Eventually, numerous women publicly testify to having slept with Chuck in the recent past, and the couple is called into court to defend their marriage against charges of fraud. They are defended by Alex, and their fellow firefighters arrive in support, having realized all that Chuck and Larry have done for them over the years. Fitzer interrogates both men, and eventually demands the pair to kiss to prove that their relationship is physical. Before they do so, Chuck and Larry are interrupted by FDNY Captain Phineas J. Tucker, who reveals their marriage to be a sham and that they are both straight. He then offers to be arrested as well, since he knew about the false relationship but failed to report it. This prompts each of the other firefighters to claim a role in the wedding in a show of solidarity. Chuck, Larry, and the other firefighters are sent to jail, but they are quickly released after negotiating a deal to provide photos for an AIDS research benefit calendar, and Chuck and Larry keep their benefits.
Two months later, Duncan and Alex's brother, Kevin, are married in Niagara Falls at the same chapel as Chuck and Larry. At the wedding party, Larry moves on from the death of his wife and talks to a new woman, while Alex agrees to a dance with Chuck.Adam Sandler as Charles Todd "Chuck" Levine
Kevin James as Lawrence Arthur "Larry" Valentine
Jessica Biel as Alex McDonough
Dan Aykroyd as Captain Phineas J. Tucker
Ving Rhames as Fred G. Duncan
Steve Buscemi as Clinton Fitzer
Peter Dante as Tony Paroni
Nicholas Turturro as Renaldo Pinera
Rachel Dratch as Sara Powers
Allen Covert as Steve
Richard Chamberlain as Councilman Banks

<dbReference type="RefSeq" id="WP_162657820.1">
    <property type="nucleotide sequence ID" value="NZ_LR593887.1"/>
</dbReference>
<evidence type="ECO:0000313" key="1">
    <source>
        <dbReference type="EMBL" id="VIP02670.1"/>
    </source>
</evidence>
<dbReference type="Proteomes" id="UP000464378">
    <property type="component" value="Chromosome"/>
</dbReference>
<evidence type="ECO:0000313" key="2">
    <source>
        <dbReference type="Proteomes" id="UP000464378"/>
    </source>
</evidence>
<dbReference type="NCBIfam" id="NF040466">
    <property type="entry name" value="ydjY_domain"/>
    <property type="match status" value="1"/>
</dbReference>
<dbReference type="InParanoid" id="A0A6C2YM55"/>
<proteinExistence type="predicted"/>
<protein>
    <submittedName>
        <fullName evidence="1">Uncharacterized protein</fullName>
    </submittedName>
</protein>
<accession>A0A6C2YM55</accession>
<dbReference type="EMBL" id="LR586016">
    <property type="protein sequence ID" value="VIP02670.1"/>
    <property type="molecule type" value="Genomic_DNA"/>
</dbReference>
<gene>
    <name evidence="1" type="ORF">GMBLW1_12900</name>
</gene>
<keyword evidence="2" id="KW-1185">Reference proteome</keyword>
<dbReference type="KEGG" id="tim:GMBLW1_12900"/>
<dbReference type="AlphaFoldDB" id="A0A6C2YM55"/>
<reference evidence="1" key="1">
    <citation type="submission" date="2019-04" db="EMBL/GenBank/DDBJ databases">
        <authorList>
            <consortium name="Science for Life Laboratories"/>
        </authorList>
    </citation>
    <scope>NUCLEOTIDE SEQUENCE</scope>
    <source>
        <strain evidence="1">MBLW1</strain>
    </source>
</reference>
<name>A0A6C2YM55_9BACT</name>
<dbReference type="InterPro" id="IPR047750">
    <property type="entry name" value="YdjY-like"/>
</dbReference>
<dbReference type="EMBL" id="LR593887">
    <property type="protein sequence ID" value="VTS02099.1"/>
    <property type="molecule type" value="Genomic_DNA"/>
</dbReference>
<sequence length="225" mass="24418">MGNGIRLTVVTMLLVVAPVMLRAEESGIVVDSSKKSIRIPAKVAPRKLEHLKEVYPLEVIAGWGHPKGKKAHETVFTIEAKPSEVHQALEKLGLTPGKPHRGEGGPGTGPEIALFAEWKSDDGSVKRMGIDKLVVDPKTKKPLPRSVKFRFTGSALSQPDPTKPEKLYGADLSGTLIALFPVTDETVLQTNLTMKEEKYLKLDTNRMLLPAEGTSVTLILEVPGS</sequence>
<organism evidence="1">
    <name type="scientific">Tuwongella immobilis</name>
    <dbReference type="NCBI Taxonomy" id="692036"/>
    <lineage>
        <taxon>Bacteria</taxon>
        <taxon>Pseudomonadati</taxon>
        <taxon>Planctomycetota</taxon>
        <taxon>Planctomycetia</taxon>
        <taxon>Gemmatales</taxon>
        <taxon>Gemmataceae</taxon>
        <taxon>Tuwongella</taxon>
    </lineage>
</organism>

Nick Swardson as Kevin McDonough
Lance Bass as Bandleader
Cole Morgen as Eric Valentine
Shelby Adamowsky as Tori Valentine
Dave Matthews as Salesman
Blake Clark as Crazy homeless man
Dan Patrick as New York cop
Chandra West as "Doctor Honey"
Tila Tequila and Jamie Chung as Hooters girls
Dennis Dugan as Cab driver
Rob Corddry as Jim the minister
Jonathan Loughran as David Nootzie
Becky and Jessie O'Donohue as Donna and Darla
Robert Smigel as Mailman
David Spade (uncredited) as Transvestite groupie
Rob Schneider (uncredited) as Asian minister
Arne Starr (uncredited) as Court supporter
Jim Ford (uncredited) as Criminal stuck in chimney
Producer Tom Shadyac had planned this film as early as 1999. I Now Pronounce You Joe and Benny, as the film was then titled, was announced as starring Nicolas Cage and Will Smith with Shadyac directing. In the official trailer, the song "Grace Kelly" by British pop star, Mika, was included.
Rotten Tomatoes, a review aggregator, reports that 14% of 156 reviews surveyed critics gave the film a positive review; the rating is 3.6/10. The site's critical consensus reads, "Whether by way of inept comedy or tasteless stereotypes, I Now Pronounce You Chuck & Larry falters on both levels." On Metacritic, the film has a score of 37 out of 100 based on 33 critics, indicating "generally unfavorable reviews". Audiences polled by CinemaScore gave the film an average grade of "B+" on an A+ to F scale.